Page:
"For Allen, it was simply getting more film," Farrell said. "We knew his highlight film was ridiculous but we didn't want to overreact on that. Having seen him in-person last summer, we knew size was a question but when we watched game film he not only consistently blew up plays in the backfield but he also held the edge. As for Mizzell, he has arguably the best feet in this class at running back and he is a competitor who can be dangerous between the tackles as well as to the outside and in the passing game."
Following the Virginia duo are three players who didn't even crack the Rivals250 our first time around. Two of them hail from Texas as linebackers Mike Mitchell from Plano Prestonwood Christian Academy and Deoundrei Davis (Texas commitment) both shot up the charts and landed at No. 45 and No. 46, respectively. Perroni breaks down both of them.
"Mitchell was somewhat of an unknown heading into this spring but he has shown out in a big way," he said. "He was one of the best overall performers at the Dallas Nike camp and really showed that, despite his size, he is very good in coverage. He can play either inside or outside effectively with his tremendous combination of size and athleticism.
"Davis' film came in a little late or he would have been ranked much higher last time. He is the size of a linebacker but plays more like a safety. He is a big hitter and his film is some of the most fun to watch of anybody in the class."
Wyomissing (Pa.) Wyomissing Area linebacker Alex Anzalone is the third in this tight grouping, debuting at No. 49 from outside the Rivals250.
"Anzalone was awesome on film and he was pretty good at the U.S. Army Combine, but when we broke down more film and watched him at the Baltimore NIKE camp, we were sold," Farrell said. "He's a big kid who can really move and it's easy to see why he blew up so quickly."
The fourth player from outside the Rivals250 to crack the Rivals100 this time around was Torrodney Prevot from Houston (Texas) Alief Taylor, who checks in at No. 74.
"Prevot is eerily reminiscent of Denver Broncos outside linebacker Von Miller coming out of high school," Perroni said. "He is long and lean, and could play either end or linebacker. He has an incredibly quick first step that makes him a very effective pass rusher. He has plenty of room to fill out as well and be a very, very good all-around player."
A few other players made large jumps including St. Petersburg (Fla.) Catholic running back Ryan Green, Moreno Valley (Calif.) Rancho Verde wide receiver Demorea Stringfellow, Bealton (Va.) Liberty defensive end Wyatt Teller, Rancho Cucamonga (Calif.) cornerback Chris Hawkins, Everett (Mass.) offensive lineman John Montelus, Nashville (Tenn.) Brentwood Academy cornerback Jalen Ramsey, Bastrop (Texas) cornerback Antwuan Davis and Colleyville (Texas) Heritage quarterback Cody Thomas.
Green jumped 40 slots to No. 50 overall and has impressed Nee quite a bit.
"Green saw a significant bump as he continues to progress and develop at the running back position. Green is a home run-threat back who is capable of putting points on the board every single time he touches it," he said. "He shows the vision to follow his blocks and burst through the hole and when he gets into the second level, he has the ability to shake defenders and quickly separate down the field."'
Stringfellow (No. 62) and Hawkins (No. 78 and a USC commitment) are both skill positions from Gorney's region.
"Stringfellow first impressed me a couple seasons ago during a game and since that time he has gotten bigger and stronger," Gorney said. "He had an outstanding showing at the Los Angeles NIKE camp and has proven to be a tough matchup because of his size and speed combination.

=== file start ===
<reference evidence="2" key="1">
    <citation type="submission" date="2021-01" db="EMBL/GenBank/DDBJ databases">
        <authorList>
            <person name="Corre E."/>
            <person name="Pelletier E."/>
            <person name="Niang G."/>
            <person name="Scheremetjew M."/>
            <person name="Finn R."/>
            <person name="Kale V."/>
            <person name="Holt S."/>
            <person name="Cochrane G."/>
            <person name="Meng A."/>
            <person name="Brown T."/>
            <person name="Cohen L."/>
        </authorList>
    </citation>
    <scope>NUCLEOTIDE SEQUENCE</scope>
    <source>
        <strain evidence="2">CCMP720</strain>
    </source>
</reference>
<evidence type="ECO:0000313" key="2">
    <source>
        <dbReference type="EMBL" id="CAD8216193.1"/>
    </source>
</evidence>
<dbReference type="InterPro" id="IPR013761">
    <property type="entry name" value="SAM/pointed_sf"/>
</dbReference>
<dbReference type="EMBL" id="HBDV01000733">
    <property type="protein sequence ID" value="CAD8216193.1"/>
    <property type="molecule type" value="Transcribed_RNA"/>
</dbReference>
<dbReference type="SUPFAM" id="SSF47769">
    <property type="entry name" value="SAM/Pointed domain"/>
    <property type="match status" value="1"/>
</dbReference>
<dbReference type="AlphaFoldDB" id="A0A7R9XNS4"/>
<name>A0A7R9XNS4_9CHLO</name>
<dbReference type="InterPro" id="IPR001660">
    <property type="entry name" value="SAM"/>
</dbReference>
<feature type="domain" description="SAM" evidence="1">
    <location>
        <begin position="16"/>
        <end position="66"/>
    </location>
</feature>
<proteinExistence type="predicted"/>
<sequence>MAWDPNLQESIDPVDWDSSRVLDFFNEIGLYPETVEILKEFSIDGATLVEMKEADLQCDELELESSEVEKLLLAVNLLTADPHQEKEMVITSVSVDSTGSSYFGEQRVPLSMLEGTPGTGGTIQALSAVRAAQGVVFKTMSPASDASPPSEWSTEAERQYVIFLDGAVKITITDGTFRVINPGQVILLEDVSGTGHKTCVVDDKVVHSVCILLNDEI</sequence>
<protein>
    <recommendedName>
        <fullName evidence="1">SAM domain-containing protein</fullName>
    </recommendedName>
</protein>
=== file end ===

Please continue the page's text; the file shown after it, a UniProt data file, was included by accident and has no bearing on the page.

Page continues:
"Hawkins is physical when he needs to be, athletic and he rarely gets beaten in one-on-one coverage. He has outstanding instincts and plays with an attitude where he's not going to get beaten by anybody. Hawkins is competitive and tough, and wants to prove he's the best player on the field at every event."
Perroni breaks down the two Texans in this next group, Davis (No. 93) and Thomas (No. 96), who will be going at it as a future Longhorn and Sooner, respectively.
"We ranked Davis fairly high the first go-round despite the fact that he missed much of last season with a back injury," Perroni said. "He is back to full strength now and looks even better than he did prior to the injury. He is one of the fastest players in the country and isn't tiny, two things that usually go together with cornerbacks.
"Thomas was once thought to be headed to Major League Baseball but he has made it known this spring that it will be very tough to pull him away from college football. That has brought a lot more attention to him and it made him a much hotter prospect prior to his commitment to Oklahoma. He is big with a strong arm and good touch and could remind Sooner fans of current quarterback Landry Jones.
Finally, Niebuhr breaks down Ramsey (No. 90) and Farrell talks about Teller (No. 75) and Montelus (No. 79 and a Notre Dame commitment).
"Jalen is a high priority for a lot of major programs, and it's easy to see why. For starters, we're talking about a complete all-around athlete," he said. "A track star who won four golds at the Tennessee state meet, Jalen can run, jump and change direction with the best defensive backs in this class. He also has excellent size, not to mention long arms. He has an added value because he really could play just about any position in the secondary."
"Teller is just a big, old country boy who is strong as an ox and reminds me a bit of Chris Long when he was in high school," Farrell said. "He's not as athletic as Long was, but he's big and physical and he can dominate with a quick get-off and a great rip move. He also has a motor that runs all day long. As for Montelus, we didn't see him on the camp scene, but further film breakdown showed how he's a tackle in high school that plays like a guard and can get downfield. His versatility was very impressive."
The Rivals250 will be released Wednesday.